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If you’re in the market for some new plastic, American Express (Stock Quote: AXP) should be your card of choice.  

In a study released by market-research firm J.D. Power and Associates, the card issuer received the highest customer satisfaction rating for the fourth year in row, receiving 769 points on a 1,000-point scale.

Discover Card (Stock Quote: DFS) was ranked a close second, receiving 757, while U.S. Bank was ranked third with a score of 727. Conversely, HSBC (Stock Quote: HBC) was the lowest ranked issuer, scoring 686 points. Citi Cards (Stock Quote: C) and Capital One (Stock Quote: CBC) just escaped the bottom spot, scoring 692 and 699, respectively.  

Overall credit card satisfaction for this year was 714, up nine points from 705 in 2009, an all-time low.

J.D. Power and Associates’ study, which has been going on since 2006, is based on responses from more than 8,500 credit card customers obtained in May and June 2010. Participants were asked to rate their cards in six key areas:

•    Interaction
•    Credit card terms
•    Billing and payment process
•    Benefits and services
•    Rewards
•    Problem resolution.

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Universally, the highest-ranked issuers were found to have exceptional reward and benefit offerings, solid customer service and effective, timely problem resolution. Low-ranking issuers were mostly cited for failing to explain the terms and conditions of their credit cards, but Michael Beird, director of banking services at J.D. Power told CNN that the problem involves more than poor communication.
"The folks who typically rank at the bottom have more of the riskier customers," Beird says. "Many of the customers who have lower credit scores end up paying higher fees, which means they might be complaining more."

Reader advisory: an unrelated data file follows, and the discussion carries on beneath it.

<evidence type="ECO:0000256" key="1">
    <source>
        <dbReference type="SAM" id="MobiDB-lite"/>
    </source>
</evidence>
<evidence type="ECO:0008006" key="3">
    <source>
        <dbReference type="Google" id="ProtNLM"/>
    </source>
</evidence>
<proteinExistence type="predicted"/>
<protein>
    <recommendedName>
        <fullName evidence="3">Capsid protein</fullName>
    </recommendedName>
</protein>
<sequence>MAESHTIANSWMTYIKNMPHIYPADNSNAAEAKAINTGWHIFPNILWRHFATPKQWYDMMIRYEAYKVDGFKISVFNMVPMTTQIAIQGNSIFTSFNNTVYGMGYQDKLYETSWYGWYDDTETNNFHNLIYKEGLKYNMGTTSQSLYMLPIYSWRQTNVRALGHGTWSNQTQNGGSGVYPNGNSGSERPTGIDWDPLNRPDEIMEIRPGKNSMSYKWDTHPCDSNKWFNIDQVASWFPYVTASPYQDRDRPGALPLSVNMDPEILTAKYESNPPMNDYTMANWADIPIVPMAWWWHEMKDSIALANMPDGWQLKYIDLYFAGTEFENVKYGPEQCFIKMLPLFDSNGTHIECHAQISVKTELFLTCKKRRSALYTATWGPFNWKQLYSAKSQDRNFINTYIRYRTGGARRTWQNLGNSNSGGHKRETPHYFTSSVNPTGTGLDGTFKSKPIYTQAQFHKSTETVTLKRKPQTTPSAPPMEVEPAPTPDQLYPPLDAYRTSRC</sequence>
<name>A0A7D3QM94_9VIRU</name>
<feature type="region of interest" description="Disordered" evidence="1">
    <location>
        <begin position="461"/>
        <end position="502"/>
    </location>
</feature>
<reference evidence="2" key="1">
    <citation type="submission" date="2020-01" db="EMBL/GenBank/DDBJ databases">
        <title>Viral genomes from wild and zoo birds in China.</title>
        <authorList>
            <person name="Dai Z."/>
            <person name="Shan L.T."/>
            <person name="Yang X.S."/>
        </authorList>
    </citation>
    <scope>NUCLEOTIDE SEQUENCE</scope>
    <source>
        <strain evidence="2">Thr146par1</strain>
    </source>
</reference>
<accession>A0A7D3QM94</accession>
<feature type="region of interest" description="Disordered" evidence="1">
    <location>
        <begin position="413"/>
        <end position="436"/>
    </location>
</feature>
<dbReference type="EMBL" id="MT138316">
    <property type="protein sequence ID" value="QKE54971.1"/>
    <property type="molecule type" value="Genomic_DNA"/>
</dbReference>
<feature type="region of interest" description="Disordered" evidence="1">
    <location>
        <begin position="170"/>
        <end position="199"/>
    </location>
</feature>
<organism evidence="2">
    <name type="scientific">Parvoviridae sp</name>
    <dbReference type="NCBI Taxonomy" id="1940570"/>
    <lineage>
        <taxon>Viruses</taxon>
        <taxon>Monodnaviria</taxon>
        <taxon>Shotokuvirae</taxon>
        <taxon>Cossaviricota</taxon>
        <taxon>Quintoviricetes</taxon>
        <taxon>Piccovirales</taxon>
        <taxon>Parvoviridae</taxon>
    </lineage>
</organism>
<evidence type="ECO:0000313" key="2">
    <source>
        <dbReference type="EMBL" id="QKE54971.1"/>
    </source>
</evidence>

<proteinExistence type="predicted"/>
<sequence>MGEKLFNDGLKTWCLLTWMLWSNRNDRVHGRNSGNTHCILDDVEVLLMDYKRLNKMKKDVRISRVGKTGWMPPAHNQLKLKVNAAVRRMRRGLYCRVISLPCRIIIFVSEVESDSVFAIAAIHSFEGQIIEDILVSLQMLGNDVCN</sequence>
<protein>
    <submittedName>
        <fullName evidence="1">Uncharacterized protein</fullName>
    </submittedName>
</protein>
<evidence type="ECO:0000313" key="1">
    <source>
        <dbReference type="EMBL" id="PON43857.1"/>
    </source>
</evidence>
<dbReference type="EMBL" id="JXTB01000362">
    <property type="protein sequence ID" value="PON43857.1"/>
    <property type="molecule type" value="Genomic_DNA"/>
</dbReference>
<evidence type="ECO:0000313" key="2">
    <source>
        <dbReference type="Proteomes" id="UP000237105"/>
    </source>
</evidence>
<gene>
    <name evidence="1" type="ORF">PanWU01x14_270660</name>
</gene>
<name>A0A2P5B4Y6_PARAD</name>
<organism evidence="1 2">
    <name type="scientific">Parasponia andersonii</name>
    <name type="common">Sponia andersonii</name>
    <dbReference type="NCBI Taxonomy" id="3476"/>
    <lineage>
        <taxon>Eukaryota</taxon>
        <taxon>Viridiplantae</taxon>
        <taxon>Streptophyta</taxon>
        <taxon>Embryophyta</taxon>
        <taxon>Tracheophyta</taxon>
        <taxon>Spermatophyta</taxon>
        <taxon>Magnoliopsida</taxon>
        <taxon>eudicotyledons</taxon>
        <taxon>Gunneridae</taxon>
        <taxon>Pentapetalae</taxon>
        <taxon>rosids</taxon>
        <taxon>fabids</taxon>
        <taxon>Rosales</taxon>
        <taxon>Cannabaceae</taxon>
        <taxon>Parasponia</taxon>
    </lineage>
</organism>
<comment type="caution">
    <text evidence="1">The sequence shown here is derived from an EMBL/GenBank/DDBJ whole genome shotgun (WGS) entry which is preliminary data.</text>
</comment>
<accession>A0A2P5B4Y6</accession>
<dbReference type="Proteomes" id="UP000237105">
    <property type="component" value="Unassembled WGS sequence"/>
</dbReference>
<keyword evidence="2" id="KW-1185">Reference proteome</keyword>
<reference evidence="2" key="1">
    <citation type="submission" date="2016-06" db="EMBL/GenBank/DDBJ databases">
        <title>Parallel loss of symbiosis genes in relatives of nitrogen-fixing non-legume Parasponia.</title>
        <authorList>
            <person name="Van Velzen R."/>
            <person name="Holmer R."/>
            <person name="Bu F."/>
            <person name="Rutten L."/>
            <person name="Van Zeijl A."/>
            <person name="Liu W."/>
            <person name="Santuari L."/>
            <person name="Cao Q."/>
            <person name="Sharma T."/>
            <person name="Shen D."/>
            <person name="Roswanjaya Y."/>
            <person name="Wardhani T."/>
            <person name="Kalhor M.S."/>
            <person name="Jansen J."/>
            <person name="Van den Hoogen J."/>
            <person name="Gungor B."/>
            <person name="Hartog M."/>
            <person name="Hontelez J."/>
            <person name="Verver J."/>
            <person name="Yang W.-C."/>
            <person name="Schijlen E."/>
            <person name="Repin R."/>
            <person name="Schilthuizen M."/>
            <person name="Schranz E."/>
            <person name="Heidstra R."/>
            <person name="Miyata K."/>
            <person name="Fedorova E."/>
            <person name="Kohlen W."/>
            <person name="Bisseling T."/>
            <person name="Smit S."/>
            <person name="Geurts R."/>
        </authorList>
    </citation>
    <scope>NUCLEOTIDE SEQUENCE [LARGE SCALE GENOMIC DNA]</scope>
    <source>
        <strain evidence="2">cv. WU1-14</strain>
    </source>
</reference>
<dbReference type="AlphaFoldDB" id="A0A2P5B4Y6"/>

J.D. Power analyzed 10 credit card issuers in their 2010 study. You can check here for a full breakdown of their ratings.

J.D. Power also found that credit card holders collectively are still unclear of the changes made by issuers as a result of the 2010 CARD Act.  
“Despite massive efforts by the credit card industry during the past year to educate customers about credit card terms as a part of the CARD Act, customers’ grasp of those terms continues to be elusive,” Beird said in a press release.

According to Beird, 16% of card customers reported that they did not receive CARD Act disclosures. Among those who did, only two-thirds stated that the disclosures improved their understanding of how the legislation affects their individual circumstances.

J.D. Power isn’t the only company to find that banks have struggled with communication following the CARD Act. A recent study by CardHub showed that many banks are still burying essential information in their fine print. Another study by the CRL found that some banks were still pushing pricey overdraft plans.

To find out what the CARD Act entitles you to, check out this MainStreet Q&A.

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